Fresno Baseball Crowd Boos Lack Of National Anthem, Sing ‘The Star-Spangled Banner’ A Capella

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During a high-school championship baseball game on Friday night in Fresno, California, a hapless announcer told the crowd assembled that there would be no performance of the national anthem. According to Yahoo! Sports, the response was quick and visceral, a chorus of boos from the stands that could not be misconstrued or mistaken as anything but derision. The unpopular decision drew an immediate and unexpected response.

With players from the Clovis High School Cougars and their opponents the Buchanan High School players having already taken the field, the audience stood and sang “The Star-Spangled Banner” a capella in its entirety. Videos uploaded to Facebook and other social media sites of the event show the crowd, standing and singing in unison. Fox News quotes one participant at length regarding her experience at the game.

“Honestly, I was shocked (when) the announcer stated, ‘There will be no anthem, let’s just play softball,'” fan Tiffany Marquez of Fowler, Calif., told the Fresno Bee

“Within seconds, you could hear people in the crowd singing and the volume of their voices building. There I was, standing in the middle of a true testament to unity and patriotism.”

For the remainder of the games left in the playoffs and perhaps continuing into next season, the national anthem will be played before every game. Yahoo! Sports goes on to describe the response to the impromptu protest.

Event coordinator Bob Kayajanian explained the decision to not have an organized rendition of the anthem planned for the game to the Bee.

“The national protocol is the first game of the session you have the national anthem. The games after that are just played. We got caught (off-guard). Both the teams turned to face the field and they all started singing the national anthem. They started to play some music, and the people took that as the national anthem and they all started singing, which I think is obviously a wonderful thing to show off their patriotism.”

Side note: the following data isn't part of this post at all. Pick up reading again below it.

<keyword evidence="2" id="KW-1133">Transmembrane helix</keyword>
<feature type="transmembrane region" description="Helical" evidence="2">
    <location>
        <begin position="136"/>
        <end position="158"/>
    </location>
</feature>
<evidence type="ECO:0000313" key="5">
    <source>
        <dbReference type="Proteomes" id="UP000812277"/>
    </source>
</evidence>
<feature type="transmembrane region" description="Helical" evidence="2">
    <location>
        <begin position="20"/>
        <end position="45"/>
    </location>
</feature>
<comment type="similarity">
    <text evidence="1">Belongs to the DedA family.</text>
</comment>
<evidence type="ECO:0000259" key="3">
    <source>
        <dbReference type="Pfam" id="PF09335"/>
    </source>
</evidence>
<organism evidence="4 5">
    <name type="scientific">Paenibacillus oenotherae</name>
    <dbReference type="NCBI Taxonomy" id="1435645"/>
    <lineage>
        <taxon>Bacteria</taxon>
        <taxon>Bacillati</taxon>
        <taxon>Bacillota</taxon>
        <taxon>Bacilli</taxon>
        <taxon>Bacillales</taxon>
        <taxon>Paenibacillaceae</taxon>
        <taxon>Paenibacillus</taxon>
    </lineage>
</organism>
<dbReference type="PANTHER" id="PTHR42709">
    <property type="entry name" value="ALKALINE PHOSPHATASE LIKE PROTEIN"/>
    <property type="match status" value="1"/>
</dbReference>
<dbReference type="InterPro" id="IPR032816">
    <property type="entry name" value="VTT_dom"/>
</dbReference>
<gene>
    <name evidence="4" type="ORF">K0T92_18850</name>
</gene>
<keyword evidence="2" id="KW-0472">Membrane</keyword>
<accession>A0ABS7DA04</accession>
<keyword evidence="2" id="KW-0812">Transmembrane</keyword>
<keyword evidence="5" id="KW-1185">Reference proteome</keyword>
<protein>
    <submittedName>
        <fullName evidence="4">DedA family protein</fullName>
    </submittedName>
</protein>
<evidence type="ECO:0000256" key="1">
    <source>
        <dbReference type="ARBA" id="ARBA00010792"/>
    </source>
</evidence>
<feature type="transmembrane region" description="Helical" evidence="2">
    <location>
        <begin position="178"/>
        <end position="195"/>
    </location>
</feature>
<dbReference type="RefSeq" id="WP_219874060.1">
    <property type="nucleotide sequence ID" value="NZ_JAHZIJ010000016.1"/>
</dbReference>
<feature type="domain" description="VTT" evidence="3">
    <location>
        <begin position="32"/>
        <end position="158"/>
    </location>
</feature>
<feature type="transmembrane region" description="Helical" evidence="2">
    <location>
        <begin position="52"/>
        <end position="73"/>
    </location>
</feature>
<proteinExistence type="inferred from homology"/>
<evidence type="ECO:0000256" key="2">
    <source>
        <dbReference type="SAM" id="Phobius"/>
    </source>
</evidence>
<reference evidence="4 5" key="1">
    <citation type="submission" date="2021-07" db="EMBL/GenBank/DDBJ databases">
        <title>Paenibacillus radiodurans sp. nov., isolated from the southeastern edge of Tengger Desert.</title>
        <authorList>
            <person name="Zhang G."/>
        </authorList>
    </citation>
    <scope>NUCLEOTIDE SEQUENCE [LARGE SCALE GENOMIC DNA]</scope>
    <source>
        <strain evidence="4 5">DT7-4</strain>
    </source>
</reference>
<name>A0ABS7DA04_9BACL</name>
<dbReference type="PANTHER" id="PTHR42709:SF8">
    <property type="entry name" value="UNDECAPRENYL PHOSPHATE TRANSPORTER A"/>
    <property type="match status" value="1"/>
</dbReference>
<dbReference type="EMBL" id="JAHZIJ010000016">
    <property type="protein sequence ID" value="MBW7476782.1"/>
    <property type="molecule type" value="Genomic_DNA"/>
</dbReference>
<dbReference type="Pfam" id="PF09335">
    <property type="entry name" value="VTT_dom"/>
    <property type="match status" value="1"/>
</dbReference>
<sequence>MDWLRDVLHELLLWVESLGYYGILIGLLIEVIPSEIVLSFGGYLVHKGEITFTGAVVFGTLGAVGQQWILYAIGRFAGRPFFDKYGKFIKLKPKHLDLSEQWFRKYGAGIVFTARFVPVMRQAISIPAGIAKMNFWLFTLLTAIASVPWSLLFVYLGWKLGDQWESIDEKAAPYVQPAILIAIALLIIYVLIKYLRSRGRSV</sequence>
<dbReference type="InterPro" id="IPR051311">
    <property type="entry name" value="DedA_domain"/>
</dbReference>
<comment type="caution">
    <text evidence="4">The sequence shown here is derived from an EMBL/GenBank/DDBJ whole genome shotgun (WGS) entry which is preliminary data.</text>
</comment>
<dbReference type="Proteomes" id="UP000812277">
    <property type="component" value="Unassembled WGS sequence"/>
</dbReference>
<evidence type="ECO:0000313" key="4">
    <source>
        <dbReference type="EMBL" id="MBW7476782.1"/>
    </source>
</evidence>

“We try to follow with what normally gets done. It’s all a learning experience for everyone and (going forward) we’re playing the national anthem at every game.”


The subject of the national anthem has become a controversial one for many in the United States. President Donald Trump has publicly stated his support for the notion that the anthem be played prior to sporting events and be publicly respected by players. Following the fracas between supporters of President Trump’s position and those who intended to kneel during the anthem, ostensibly to protest the failings of the United States with regards to race relations, the NFL has passed new policy requiring players, coaching, and support staff to stand for the anthem according to ESPN. In the previous season, embattled NFL team owners were shaken by a net loss of millions of regular viewers, a cascade effect that meant lost revenue from merchandise and ticket sales, writes Forbes.

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The immediate enactment of the kneeling policy can only be seen as a direct reaction to mounting pressure from the majority of NFL fans who were displeased with the kneeling players, a poll by YouGov and Yahoo Sports! indicates. There is a notable divide between white and black Americans on the issue, whether or not they are fans of football. 52 percent of white respondents supported the new policy requiring that players respect the flag and anthem, with 32 percent opposed. Nearly inverse numbers emerged as a portrait from black respondents, those surveyed showing 29 percent in support and 48 percent in opposition.

“The Star-Spangled Banner” became the national anthem of the United States in 1931, having been passed by Congress and signed into law by President Herbert Hoover. Previously, this honor was commonly attributed to “Hail, Columbia”, a song now used to signify the presence of the Vice President of the United States, amongst other patriotic compositions.